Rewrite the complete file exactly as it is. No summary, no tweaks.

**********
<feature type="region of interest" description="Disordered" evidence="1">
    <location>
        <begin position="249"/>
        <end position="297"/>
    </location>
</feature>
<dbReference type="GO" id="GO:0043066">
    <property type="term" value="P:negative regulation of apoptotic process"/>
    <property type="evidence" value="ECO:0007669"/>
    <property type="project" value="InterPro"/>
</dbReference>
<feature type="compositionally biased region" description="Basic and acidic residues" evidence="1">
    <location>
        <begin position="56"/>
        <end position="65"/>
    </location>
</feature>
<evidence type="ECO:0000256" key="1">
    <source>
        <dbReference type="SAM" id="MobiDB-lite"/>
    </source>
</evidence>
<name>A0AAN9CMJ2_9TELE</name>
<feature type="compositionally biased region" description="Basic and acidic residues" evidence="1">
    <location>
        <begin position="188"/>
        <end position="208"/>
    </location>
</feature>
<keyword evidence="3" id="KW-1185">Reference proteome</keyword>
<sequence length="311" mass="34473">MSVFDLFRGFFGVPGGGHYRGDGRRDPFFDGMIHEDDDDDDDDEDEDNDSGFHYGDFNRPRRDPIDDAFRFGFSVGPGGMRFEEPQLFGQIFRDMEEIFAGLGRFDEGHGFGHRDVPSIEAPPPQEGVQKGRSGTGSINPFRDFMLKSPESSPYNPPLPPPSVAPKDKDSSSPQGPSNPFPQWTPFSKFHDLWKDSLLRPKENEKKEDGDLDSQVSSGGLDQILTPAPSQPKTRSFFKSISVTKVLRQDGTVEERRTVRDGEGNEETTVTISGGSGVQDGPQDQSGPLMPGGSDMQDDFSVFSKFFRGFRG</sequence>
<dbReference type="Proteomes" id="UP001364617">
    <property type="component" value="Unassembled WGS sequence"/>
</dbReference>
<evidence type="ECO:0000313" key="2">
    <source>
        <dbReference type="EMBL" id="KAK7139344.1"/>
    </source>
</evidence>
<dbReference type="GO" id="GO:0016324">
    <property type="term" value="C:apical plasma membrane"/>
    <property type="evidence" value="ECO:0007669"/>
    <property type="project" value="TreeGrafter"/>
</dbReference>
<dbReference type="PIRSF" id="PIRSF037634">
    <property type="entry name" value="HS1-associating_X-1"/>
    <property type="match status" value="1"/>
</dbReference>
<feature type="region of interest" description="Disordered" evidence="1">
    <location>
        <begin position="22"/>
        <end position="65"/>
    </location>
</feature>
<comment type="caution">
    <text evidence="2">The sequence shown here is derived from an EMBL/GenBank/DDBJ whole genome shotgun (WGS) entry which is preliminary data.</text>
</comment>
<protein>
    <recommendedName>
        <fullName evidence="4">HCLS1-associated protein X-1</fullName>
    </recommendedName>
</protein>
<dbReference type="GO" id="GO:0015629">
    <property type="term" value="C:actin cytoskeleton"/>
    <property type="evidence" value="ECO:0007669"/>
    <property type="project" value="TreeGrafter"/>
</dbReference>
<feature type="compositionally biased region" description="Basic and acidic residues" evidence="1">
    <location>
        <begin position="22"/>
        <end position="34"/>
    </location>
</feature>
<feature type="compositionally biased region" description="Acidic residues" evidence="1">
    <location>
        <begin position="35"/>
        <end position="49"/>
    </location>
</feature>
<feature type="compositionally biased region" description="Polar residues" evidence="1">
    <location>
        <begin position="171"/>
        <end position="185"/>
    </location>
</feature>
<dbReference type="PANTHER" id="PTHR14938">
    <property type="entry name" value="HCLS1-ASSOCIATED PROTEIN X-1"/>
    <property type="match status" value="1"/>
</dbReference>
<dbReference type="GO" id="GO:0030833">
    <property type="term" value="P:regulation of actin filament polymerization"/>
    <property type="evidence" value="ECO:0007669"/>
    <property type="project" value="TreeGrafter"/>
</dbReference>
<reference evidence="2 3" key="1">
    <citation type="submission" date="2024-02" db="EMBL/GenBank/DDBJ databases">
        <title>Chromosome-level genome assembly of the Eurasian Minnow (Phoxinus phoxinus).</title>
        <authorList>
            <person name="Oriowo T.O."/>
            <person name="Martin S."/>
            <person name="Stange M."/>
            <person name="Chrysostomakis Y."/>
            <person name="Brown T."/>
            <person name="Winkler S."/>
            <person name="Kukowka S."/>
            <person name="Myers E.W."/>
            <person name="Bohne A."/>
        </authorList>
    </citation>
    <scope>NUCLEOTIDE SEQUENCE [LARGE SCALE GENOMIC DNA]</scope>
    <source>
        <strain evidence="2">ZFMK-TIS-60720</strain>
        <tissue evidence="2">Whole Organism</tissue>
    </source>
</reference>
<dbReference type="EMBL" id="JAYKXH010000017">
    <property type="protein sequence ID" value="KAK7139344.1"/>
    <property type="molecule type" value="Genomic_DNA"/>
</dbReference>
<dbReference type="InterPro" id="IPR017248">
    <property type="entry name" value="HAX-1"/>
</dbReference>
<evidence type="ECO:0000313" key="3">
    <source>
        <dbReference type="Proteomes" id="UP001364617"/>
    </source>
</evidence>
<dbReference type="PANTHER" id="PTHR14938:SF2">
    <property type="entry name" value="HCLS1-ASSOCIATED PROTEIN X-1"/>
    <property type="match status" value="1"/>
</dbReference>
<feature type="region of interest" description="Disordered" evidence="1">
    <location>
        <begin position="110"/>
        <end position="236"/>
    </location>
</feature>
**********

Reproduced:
<feature type="region of interest" description="Disordered" evidence="1">
    <location>
        <begin position="249"/>
        <end position="297"/>
    </location>
</feature>
<dbReference type="GO" id="GO:0043066">
    <property type="term" value="P:negative regulation of apoptotic process"/>
    <property type="evidence" value="ECO:0007669"/>
    <property type="project" value="InterPro"/>
</dbReference>
<feature type="compositionally biased region" description="Basic and acidic residues" evidence="1">
    <location>
        <begin position="56"/>
        <end position="65"/>
    </location>
</feature>
<evidence type="ECO:0000256" key="1">
    <source>
        <dbReference type="SAM" id="MobiDB-lite"/>
    </source>
</evidence>
<name>A0AAN9CMJ2_9TELE</name>
<feature type="compositionally biased region" description="Basic and acidic residues" evidence="1">
    <location>
        <begin position="188"/>
        <end position="208"/>
    </location>
</feature>
<keyword evidence="3" id="KW-1185">Reference proteome</keyword>
<sequence length="311" mass="34473">MSVFDLFRGFFGVPGGGHYRGDGRRDPFFDGMIHEDDDDDDDDEDEDNDSGFHYGDFNRPRRDPIDDAFRFGFSVGPGGMRFEEPQLFGQIFRDMEEIFAGLGRFDEGHGFGHRDVPSIEAPPPQEGVQKGRSGTGSINPFRDFMLKSPESSPYNPPLPPPSVAPKDKDSSSPQGPSNPFPQWTPFSKFHDLWKDSLLRPKENEKKEDGDLDSQVSSGGLDQILTPAPSQPKTRSFFKSISVTKVLRQDGTVEERRTVRDGEGNEETTVTISGGSGVQDGPQDQSGPLMPGGSDMQDDFSVFSKFFRGFRG</sequence>
<dbReference type="Proteomes" id="UP001364617">
    <property type="component" value="Unassembled WGS sequence"/>
</dbReference>
<evidence type="ECO:0000313" key="2">
    <source>
        <dbReference type="EMBL" id="KAK7139344.1"/>
    </source>
</evidence>
<dbReference type="GO" id="GO:0016324">
    <property type="term" value="C:apical plasma membrane"/>
    <property type="evidence" value="ECO:0007669"/>
    <property type="project" value="TreeGrafter"/>
</dbReference>
<dbReference type="PIRSF" id="PIRSF037634">
    <property type="entry name" value="HS1-associating_X-1"/>
    <property type="match status" value="1"/>
</dbReference>
<feature type="region of interest" description="Disordered" evidence="1">
    <location>
        <begin position="22"/>
        <end position="65"/>
    </location>
</feature>
<comment type="caution">
    <text evidence="2">The sequence shown here is derived from an EMBL/GenBank/DDBJ whole genome shotgun (WGS) entry which is preliminary data.</text>
</comment>
<protein>
    <recommendedName>
        <fullName evidence="4">HCLS1-associated protein X-1</fullName>
    </recommendedName>
</protein>
<dbReference type="GO" id="GO:0015629">
    <property type="term" value="C:actin cytoskeleton"/>
    <property type="evidence" value="ECO:0007669"/>
    <property type="project" value="TreeGrafter"/>
</dbReference>
<feature type="compositionally biased region" description="Basic and acidic residues" evidence="1">
    <location>
        <begin position="22"/>
        <end position="34"/>
    </location>
</feature>
<feature type="compositionally biased region" description="Acidic residues" evidence="1">
    <location>
        <begin position="35"/>
        <end position="49"/>
    </location>
</feature>
<feature type="compositionally biased region" description="Polar residues" evidence="1">
    <location>
        <begin position="171"/>
        <end position="185"/>
    </location>
</feature>
<dbReference type="PANTHER" id="PTHR14938">
    <property type="entry name" value="HCLS1-ASSOCIATED PROTEIN X-1"/>
    <property type="match status" value="1"/>
</dbReference>
<dbReference type="GO" id="GO:0030833">
    <property type="term" value="P:regulation of actin filament polymerization"/>
    <property type="evidence" value="ECO:0007669"/>
    <property type="project" value="TreeGrafter"/>
</dbReference>
<reference evidence="2 3" key="1">
    <citation type="submission" date="2024-02" db="EMBL/GenBank/DDBJ databases">
        <title>Chromosome-level genome assembly of the Eurasian Minnow (Phoxinus phoxinus).</title>
        <authorList>
            <person name="Oriowo T.O."/>
            <person name="Martin S."/>
            <person name="Stange M."/>
            <person name="Chrysostomakis Y."/>
            <person name="Brown T."/>
            <person name="Winkler S."/>
            <person name="Kukowka S."/>
            <person name="Myers E.W."/>
            <person name="Bohne A."/>
        </authorList>
    </citation>
    <scope>NUCLEOTIDE SEQUENCE [LARGE SCALE GENOMIC DNA]</scope>
    <source>
        <strain evidence="2">ZFMK-TIS-60720</strain>
        <tissue evidence="2">Whole Organism</tissue>
    </source>
</reference>
<dbReference type="EMBL" id="JAYKXH010000017">
    <property type="protein sequence ID" value="KAK7139344.1"/>
    <property type="molecule type" value="Genomic_DNA"/>
</dbReference>
<dbReference type="InterPro" id="IPR017248">
    <property type="entry name" value="HAX-1"/>
</dbReference>
<evidence type="ECO:0000313" key="3">
    <source>
        <dbReference type="Proteomes" id="UP001364617"/>
    </source>
</evidence>
<dbReference type="PANTHER" id="PTHR14938:SF2">
    <property type="entry name" value="HCLS1-ASSOCIATED PROTEIN X-1"/>
    <property type="match status" value="1"/>
</dbReference>
<feature type="region of interest" description="Disordered" evidence="1">
    <location>
        <begin position="110"/>
        <end position="236"/>
    </location>
</feature>